Understanding mushrooms should be our starting point. For our purposes, mushrooms can be divided into three groups: edible, medicinal and poisonous.

Edible mushrooms come in many varieties. These have been used through the centuries as food. Edible mushrooms include oysters, button, shiitake, milky cap mushrooms, pholiota mutabilis amongst others.

Medicinal mushrooms are edible mushrooms with known medicinal qualities. They are used both as food and in the management of various health conditions. Shiitake, maitake, enoki and reishi are some of the mushrooms with medicinal value.

Poisonous mushrooms. There are many varieties of mushrooms which are poisonous. This is the reason why once you decide to grow mushrooms, be advised to acquire spawn - mushroom seed - from laboratories and other spawn suppliers who stock spawn of known varieties of edible and medicinal mushrooms. Poisonous mushrooms include amanita phalloides, boletus satanus and entoloma lividum. Never use wild mushrooms for food or as a source of seed unless you are well versed with the different varieties.

Steps of Growing Mushrooms

Mushroom growing can be looked at as a six stage process:

Composting
Organic material is composted into a substrate that is conducive to the growth of mushrooms.

Pasteurizing
Substrate is pasteurized to kill off unwanted fungi and other organisms. The resultant substrate is ready for inoculation with spawn of the selected mushroom variety.

Spawning and incubation
Spawn is introduced into the cool, pasteurized substrate and spread on the surface. The containers are placed in a dark place and covered with plastic sheeting for 3 - 4 weeks. During this time, the spawn spreads throughout the substrate to form a white, cotton-wool like mass. This is known as mycelium, a network of threadlike strands from which mushrooms will grow.

Planting
When colonization of the substrate is complete, move the containers from the incubation space to the growing area. This can be any space available which can be shielded from direct effects of rain, hail, wind or sunshine. While, mushrooms may grow wherever decomposing organic matter is found, successful growing will be achieved by ensuring that they are planted in a protected space. It is also worth noting that over 70% of the final fresh mushrooms is water. To achieve growth, mushrooms require constant watering every 2-3 hours. This is done using a normal watering can, a hand-held sprayer or a knapsack sprayer.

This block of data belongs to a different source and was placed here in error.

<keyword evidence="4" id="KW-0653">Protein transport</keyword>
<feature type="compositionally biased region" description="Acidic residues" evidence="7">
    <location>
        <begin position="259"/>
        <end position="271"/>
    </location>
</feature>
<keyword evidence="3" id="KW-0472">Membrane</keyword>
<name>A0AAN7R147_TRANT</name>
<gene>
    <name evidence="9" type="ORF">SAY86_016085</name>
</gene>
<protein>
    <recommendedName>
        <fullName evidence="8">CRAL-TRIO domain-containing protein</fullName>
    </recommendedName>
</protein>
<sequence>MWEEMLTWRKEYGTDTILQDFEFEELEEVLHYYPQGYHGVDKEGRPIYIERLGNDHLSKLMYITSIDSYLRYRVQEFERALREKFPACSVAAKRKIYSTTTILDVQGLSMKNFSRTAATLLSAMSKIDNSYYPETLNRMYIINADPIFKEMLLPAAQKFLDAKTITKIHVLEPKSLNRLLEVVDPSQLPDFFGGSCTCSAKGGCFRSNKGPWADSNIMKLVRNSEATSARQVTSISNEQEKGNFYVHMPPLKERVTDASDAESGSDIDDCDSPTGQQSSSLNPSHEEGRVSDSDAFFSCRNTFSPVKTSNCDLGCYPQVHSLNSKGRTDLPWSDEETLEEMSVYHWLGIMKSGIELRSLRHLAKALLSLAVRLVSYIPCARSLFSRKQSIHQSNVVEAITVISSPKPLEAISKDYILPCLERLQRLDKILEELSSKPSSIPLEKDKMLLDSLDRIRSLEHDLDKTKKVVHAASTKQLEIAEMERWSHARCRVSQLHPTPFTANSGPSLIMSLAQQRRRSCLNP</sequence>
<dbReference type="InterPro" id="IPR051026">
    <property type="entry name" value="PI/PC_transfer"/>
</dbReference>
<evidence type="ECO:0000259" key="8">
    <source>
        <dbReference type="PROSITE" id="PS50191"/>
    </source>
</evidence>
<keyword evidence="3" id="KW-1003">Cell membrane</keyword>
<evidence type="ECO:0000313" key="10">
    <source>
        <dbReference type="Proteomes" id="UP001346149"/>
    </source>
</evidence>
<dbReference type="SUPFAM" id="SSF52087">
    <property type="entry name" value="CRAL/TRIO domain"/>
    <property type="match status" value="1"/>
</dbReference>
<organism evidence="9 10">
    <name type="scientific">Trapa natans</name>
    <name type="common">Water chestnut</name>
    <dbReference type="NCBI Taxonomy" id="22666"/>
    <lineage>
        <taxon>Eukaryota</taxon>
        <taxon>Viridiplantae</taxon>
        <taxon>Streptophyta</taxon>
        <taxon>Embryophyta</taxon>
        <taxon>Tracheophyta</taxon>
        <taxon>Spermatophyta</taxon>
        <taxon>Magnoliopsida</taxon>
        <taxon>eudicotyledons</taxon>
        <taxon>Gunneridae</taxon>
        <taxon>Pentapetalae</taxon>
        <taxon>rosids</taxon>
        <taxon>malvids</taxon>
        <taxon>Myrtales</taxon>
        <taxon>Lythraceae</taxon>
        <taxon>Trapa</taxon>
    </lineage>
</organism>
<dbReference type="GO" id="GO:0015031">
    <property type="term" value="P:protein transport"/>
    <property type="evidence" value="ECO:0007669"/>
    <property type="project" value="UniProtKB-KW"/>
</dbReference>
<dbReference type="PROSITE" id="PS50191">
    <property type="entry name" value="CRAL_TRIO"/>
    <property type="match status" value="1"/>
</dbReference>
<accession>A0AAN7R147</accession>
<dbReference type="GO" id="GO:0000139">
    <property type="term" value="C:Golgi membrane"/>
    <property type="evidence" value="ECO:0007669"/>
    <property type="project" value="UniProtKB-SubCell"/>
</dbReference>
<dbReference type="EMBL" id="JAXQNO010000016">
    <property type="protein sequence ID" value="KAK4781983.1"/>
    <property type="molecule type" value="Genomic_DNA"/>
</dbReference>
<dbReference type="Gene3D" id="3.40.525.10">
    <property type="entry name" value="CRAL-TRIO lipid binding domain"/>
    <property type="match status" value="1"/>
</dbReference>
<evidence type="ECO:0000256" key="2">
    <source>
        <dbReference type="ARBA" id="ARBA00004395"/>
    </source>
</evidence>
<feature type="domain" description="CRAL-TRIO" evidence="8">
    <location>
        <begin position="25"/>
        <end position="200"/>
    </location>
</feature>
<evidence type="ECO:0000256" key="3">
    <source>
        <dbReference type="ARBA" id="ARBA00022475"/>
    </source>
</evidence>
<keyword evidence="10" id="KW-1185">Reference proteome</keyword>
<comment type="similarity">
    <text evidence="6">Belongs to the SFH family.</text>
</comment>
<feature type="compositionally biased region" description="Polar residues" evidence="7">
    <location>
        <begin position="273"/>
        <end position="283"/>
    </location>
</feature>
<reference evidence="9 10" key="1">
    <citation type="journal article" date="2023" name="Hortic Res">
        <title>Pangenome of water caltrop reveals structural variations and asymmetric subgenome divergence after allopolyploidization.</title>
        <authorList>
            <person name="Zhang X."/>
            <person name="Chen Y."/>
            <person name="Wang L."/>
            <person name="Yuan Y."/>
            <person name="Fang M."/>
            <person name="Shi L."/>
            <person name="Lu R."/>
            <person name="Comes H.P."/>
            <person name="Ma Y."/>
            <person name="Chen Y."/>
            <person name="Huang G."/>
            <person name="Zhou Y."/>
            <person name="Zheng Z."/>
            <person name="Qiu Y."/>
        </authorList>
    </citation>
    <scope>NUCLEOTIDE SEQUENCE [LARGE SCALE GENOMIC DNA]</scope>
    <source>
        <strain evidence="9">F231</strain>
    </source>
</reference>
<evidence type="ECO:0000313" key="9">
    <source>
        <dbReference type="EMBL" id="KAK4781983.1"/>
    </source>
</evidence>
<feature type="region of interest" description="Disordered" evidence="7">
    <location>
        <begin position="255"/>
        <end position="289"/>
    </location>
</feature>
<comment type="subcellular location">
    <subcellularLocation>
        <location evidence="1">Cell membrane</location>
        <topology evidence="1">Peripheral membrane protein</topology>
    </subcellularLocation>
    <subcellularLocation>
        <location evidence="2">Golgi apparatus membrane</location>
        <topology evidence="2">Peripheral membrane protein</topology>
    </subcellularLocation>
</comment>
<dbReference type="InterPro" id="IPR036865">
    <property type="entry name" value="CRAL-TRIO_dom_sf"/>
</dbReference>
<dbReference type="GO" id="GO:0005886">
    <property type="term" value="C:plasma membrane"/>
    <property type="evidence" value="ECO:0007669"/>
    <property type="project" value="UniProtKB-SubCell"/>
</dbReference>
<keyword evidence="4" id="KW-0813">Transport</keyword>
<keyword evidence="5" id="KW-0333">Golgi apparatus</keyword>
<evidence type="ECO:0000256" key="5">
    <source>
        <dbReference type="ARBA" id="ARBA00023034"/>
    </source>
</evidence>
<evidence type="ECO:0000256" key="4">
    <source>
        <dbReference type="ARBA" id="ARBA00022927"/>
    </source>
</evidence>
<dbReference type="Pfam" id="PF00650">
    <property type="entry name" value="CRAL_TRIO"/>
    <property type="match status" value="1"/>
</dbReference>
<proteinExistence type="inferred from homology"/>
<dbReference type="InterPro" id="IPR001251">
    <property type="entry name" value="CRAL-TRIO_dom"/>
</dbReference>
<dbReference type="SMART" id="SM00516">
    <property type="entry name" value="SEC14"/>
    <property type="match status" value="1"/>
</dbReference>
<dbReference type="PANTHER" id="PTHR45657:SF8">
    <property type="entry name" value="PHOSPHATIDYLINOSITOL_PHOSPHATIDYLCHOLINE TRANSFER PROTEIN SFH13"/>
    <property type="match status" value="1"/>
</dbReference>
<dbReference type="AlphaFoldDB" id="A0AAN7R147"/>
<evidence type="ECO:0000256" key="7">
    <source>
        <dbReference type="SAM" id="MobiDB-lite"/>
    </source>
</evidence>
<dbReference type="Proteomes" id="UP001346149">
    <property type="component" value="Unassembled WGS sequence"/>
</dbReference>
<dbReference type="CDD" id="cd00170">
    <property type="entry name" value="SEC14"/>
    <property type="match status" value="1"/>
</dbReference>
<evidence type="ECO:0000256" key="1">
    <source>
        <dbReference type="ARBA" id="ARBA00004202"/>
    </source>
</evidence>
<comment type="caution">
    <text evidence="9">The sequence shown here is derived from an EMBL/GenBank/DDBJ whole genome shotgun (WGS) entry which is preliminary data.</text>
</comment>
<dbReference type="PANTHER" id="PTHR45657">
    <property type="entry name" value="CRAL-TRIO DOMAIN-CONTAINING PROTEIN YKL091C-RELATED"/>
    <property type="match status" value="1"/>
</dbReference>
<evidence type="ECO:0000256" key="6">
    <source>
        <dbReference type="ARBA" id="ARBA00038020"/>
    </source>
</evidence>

When watering, direct the streams of water away from the mushrooms. Aim to spray the walls, floor and the ceiling.

Pinning
3-4 weeks after planting, pinhead like protrusions will be visible on the surface of the mycelium. These are miniature mushrooms which grow into the mature mushrooms within 3-7 days.

Harvesting
Mushrooms mature in flashes. Depending on the variety grown and your preference, mushrooms are harvested as buttons or when the veils have opened. Use a clean, sharp knife to cut the grown mushrooms at the base.

Mushrooms can be grown in the odd spaces around the home. The resultant mushrooms are a rich source of protein and other nutrients.



Mwai Gichimu writes for online and print clients. He has published articles on Ezine.com, Triond.com and various client web and blog sites. He can be reached on mwaigichimu@yahoo.com or by visiting his new blog http://writeservice.blogspot.com/ Source<



Article ©2011 Mwai Gichimu. All rights reserved.